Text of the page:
A few days ago I attended the opening of another portion of the outpatient facility belonging to the health system where I work.  This phase was even larger than the first and I was honored to again have the system purchase my artwork to decorate the facility.  From an artist’s standpoint, I don’t think there is anything quite like walking into a building and seeing 79 of your prints on the wall that you yourself have printed after hours and hours of work to ensure that they communicate your vision.

Particularly alluring were the four images that were blown up to almost 6 feet and printed (these I did not print myself) by a specialty company on some type of polished aluminum.  This was arranged by the hospital’s art consultants and therefore I don’t really know the details of the process.  Interestingly, the company that produced these only wanted the files at 100 pixels/inch, not the usual 240-360 that I typically print on paper with.  Nonetheless, given the dimensions, it still required some significant ‘uprezzing’ of the image files, which I did using OnOne’s Perfect Resize.  It was with a bit of trepidation that I went to look at these, because there was no specific color profile supplied for softproofing, no clear directions as to how the files should be sharpened and, of course, no proof print to see if the sharpness would hold up on the aluminum at that size and resolution.

Well, I am usually a pretty strong critic of my own work, but I have to say that the aluminum prints really looked great and I was quite pleased with them.

The image below is not one that was printed on aluminum, but is one of the prints that hang in the facility that I don’t recall having posted on my blog before.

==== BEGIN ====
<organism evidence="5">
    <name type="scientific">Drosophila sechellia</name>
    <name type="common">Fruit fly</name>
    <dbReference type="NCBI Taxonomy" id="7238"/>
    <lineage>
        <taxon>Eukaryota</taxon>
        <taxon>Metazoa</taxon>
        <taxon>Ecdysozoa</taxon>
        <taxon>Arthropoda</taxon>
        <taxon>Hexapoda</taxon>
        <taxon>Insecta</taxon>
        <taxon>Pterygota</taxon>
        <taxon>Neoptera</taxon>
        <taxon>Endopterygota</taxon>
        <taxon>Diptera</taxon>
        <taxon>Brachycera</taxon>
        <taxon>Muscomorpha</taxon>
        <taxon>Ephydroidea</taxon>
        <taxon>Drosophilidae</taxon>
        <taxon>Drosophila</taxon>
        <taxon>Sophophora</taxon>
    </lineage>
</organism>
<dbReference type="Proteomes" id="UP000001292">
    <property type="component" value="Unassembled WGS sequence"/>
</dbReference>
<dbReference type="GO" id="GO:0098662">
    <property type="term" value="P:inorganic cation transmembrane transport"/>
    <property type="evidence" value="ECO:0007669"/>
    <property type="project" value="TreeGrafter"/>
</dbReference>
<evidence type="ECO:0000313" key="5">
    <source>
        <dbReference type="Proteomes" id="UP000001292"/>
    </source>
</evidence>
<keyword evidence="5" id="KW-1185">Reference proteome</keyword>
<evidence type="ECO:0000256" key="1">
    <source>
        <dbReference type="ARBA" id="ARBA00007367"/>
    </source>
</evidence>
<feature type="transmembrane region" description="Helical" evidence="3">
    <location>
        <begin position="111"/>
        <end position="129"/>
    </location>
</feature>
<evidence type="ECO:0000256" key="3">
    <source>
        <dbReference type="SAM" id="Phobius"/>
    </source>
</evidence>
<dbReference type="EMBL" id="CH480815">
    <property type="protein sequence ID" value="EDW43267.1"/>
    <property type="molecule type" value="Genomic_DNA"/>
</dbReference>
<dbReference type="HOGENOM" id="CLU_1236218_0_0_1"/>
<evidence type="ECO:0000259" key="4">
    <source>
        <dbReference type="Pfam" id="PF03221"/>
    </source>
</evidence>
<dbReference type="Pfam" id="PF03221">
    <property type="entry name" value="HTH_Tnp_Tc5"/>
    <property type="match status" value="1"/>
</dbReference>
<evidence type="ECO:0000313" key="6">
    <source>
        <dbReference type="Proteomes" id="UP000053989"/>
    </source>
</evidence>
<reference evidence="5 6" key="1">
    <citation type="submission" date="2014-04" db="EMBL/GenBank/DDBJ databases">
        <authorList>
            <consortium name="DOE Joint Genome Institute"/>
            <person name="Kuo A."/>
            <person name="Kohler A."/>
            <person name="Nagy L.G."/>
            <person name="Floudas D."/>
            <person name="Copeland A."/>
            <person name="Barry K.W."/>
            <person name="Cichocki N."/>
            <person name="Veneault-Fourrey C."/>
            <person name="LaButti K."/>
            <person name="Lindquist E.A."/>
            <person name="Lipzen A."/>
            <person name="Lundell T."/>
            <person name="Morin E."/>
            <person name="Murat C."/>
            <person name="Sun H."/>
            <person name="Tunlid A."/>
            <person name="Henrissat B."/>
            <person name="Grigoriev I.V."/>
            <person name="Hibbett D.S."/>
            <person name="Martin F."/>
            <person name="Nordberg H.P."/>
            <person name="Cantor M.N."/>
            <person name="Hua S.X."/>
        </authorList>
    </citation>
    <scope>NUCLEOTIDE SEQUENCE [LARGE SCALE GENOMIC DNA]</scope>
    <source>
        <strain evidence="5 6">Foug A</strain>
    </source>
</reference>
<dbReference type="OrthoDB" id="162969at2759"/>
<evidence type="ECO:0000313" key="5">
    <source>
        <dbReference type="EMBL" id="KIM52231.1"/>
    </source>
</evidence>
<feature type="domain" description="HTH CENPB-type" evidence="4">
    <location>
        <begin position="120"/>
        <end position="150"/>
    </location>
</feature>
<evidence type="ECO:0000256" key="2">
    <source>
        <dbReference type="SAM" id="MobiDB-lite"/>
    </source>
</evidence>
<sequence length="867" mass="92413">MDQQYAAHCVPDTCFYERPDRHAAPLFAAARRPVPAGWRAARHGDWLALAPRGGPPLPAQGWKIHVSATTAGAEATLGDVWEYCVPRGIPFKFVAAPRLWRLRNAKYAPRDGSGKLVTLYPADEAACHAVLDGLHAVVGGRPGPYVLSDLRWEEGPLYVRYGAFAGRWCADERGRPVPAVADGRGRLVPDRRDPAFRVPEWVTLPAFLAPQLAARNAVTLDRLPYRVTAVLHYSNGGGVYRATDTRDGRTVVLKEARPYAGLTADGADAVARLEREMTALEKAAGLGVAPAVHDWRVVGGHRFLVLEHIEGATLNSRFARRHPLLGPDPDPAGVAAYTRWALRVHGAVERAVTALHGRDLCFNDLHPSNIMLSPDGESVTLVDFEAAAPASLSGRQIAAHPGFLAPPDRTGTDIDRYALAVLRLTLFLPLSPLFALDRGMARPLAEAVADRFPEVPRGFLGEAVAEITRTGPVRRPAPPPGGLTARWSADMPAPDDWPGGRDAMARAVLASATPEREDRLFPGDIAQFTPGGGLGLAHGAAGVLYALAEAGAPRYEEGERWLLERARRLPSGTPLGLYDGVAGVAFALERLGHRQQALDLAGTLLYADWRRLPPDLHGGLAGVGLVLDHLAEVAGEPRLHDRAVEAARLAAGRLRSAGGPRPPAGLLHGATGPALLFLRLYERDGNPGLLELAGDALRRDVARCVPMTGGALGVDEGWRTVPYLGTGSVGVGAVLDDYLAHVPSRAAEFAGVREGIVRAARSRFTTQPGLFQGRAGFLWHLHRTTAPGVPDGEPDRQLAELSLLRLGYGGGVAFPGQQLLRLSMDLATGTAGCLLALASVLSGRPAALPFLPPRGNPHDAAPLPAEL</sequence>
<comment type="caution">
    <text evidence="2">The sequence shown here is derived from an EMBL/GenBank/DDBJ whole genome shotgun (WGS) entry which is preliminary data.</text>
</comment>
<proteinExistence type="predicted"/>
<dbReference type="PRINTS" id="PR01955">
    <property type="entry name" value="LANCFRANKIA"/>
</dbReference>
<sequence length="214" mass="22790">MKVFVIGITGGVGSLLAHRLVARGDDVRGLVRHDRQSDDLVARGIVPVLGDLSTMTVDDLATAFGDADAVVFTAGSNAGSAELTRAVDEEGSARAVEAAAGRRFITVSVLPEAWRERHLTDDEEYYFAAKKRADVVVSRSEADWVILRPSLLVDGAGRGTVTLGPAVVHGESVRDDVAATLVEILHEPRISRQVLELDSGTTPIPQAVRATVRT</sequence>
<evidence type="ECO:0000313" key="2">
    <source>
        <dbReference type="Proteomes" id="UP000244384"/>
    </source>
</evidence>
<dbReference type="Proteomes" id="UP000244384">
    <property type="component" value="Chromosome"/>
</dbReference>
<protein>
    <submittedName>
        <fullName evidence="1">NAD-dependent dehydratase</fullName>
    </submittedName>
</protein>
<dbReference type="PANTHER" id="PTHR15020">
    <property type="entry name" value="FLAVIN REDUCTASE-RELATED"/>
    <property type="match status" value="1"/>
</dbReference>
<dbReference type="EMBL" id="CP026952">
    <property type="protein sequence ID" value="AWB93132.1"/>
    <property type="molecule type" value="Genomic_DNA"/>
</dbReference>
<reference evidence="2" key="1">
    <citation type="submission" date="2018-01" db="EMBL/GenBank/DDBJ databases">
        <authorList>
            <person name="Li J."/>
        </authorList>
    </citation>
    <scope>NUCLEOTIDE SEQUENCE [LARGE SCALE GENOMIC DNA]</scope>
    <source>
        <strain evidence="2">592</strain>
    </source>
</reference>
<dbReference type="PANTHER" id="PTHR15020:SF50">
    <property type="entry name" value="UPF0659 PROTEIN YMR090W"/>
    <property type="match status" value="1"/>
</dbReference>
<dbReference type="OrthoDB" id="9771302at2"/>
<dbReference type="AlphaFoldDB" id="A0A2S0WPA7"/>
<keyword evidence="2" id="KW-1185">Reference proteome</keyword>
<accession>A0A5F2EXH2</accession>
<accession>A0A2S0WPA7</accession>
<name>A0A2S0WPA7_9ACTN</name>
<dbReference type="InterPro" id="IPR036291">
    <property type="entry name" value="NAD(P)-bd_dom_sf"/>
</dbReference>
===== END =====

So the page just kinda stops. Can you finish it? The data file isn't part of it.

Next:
gerbera Opening


Copyright Howard Grill

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6 Responses to “Opening”

  1. Mark Says:

    That’s great Howard! I know the feeling about sending files off to be finished up by someone else. Always a bit nerve wrecking when you know how much they can be screwed up. But obviously the hospital was investing in a quality shop. I would be curious about who did them, as the aluminum prints I have had done I have not been thrilled with. Too “metallically” looking. But i have been told By a few that metal prints are all the rage now because of the durability for public areas and the vibrant colors. We’re they mounted from the back or on posts?

  2. Howard Says:

    Thanks Mark. I don’t actually know what company did them because they were outsourced by the gallery that did the consulting for the hospital (matting and framing, how many images and what sizes, where to hang each, and the actual hanging). I am not sure how they are mounted on the walls….no visible means of support! They do have a 2 or 3 inch aluminum frame around each aluminum print.

  3. ken bello Says:

    I share Mark’s curiosity about the printer. I have seen the aluminum prints and they generally look spectacular, though I’m surprised about the low res file requirements. The one have have seen had an adhesive mounting bracket on the backside but it seemed quite secure.

  4. Howard Says:

    Thanks Ken. The resolution surprised me as well. Perhaps it is related to the size of the pigment droplets used/made during the process or the anticipated viewing distance?

  5. the humourist Says:

    Congratulations, Howard! This is a major achievement and something to be proud of. The above image has been shown previously on your blog. I would look at it for quite a while and feel the warmth emanating from it and that would bring a smile to my face. Re the hanging of such large metal prints, they would have special hooks set up at the back of the image so that it sits flush with the wall (I presume that is how they look).

  6. Howard Says:

    Thank you very much! I am really pleased that you had remembered my posting that image even though I hadn’t. You are correct about the large aluminum prints, they do sit flush with the wall.

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